May 20th, 2009

The past doesn't matter, you guiz.

A friend of mine attends a private college in Montreal most notable for it's fashion and makeup programs, but she attends a smaller program.

She was notified, after spending two and a half years in the program (and one semester away from graduating) that she is missing a math credit from high school and she has two, very inconvenient options to choose from: 1) pay 1200$ to take the math credit b) leave the school until she obtains the math credit.

But here's the kicker: She already HAS the credit. She obtained the math credit three years ago before applying to the college. The college accepted her for two and a half years without problem until one day, when they discovered the "mistake."

Now, yesterday she had an appointment with them at her school and I went with her, and while waiting outside the office (with the door wide open) I heard the administration treat her like crap.

Despite bringing them a confirmation letter that she took the course, her high school diploma and transcript they refuse to believe that she took the course because the online version of her transcript is not updated and does not include her grades.

For 45 minutes, they continue to ignore her when she says, "but I took this math course years ago" and when she asks why she was accepted three years ago if this were really the case, he tells her "The past doesn't matter." Any solution she tries to bring up, they shoot down. They are doing everything in their power to pressure her into taking this course, and refuse to admit the possibility that the online transcript is just not updated or there was a mistake (NOTE: They refuse to call the Ministry of Education because that is considered her responsibility, so they can be as presumptuous as they want to be)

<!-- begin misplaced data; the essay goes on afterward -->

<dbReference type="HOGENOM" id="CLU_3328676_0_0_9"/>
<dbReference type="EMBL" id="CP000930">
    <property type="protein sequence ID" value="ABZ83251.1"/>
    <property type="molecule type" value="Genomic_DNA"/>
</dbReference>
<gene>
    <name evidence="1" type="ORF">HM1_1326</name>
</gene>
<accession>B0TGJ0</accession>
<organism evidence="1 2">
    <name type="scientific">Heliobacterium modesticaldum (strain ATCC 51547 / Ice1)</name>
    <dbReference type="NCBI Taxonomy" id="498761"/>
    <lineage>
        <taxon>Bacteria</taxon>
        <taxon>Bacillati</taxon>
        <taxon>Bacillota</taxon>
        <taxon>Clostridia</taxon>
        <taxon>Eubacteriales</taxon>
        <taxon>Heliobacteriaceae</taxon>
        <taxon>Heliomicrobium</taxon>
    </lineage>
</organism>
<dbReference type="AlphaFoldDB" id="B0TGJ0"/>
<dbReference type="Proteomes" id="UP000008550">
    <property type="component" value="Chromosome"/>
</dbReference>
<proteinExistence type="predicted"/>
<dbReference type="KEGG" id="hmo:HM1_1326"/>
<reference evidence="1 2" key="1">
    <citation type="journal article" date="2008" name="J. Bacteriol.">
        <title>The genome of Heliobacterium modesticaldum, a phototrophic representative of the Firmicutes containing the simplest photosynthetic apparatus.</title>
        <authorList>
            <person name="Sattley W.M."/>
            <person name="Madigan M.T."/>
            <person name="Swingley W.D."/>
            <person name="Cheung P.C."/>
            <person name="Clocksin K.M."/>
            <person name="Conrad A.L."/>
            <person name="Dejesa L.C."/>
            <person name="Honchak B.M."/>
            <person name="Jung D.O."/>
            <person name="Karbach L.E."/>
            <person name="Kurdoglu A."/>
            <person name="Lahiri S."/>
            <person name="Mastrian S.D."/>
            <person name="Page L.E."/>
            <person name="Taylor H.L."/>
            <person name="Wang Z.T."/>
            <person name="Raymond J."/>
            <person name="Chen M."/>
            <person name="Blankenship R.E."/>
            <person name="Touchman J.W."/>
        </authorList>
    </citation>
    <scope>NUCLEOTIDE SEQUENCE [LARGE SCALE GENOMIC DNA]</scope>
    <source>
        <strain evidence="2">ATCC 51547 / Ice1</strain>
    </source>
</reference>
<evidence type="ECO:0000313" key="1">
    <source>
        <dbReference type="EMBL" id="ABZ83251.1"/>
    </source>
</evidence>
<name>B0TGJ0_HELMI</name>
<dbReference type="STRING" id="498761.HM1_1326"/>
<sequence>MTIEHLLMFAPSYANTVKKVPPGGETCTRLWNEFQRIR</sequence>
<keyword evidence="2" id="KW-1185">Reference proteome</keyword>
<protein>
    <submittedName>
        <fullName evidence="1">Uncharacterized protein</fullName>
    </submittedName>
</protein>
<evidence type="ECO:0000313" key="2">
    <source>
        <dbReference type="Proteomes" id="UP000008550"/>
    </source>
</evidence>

The director becomes annoyed with her "attitude" because she continues to raise good points, all of which he cannot answer. He calls a female director in, who huffs and puffs and refuses to listen to a word she says. They are rude, degrading and presumptuous of her the entire time. They finally tell her she should contact the ministry of education to make sure this is the case like they came up with that brilliant idea despite the fact that she had been trying to say that the ENTIRE FRICKING TIME.

Female director: What actions are you going to take.
Friend: I just told you, I'm going to contact the Ministry of Education and have them fix it.
Female director: You don't even have your diploma!
Friend: Yes I do, it's right here.
Male director: Yes, she has her high school diploma.
Friend: I'll do that and contact you.
Male director: I could have spent my time helping someone else!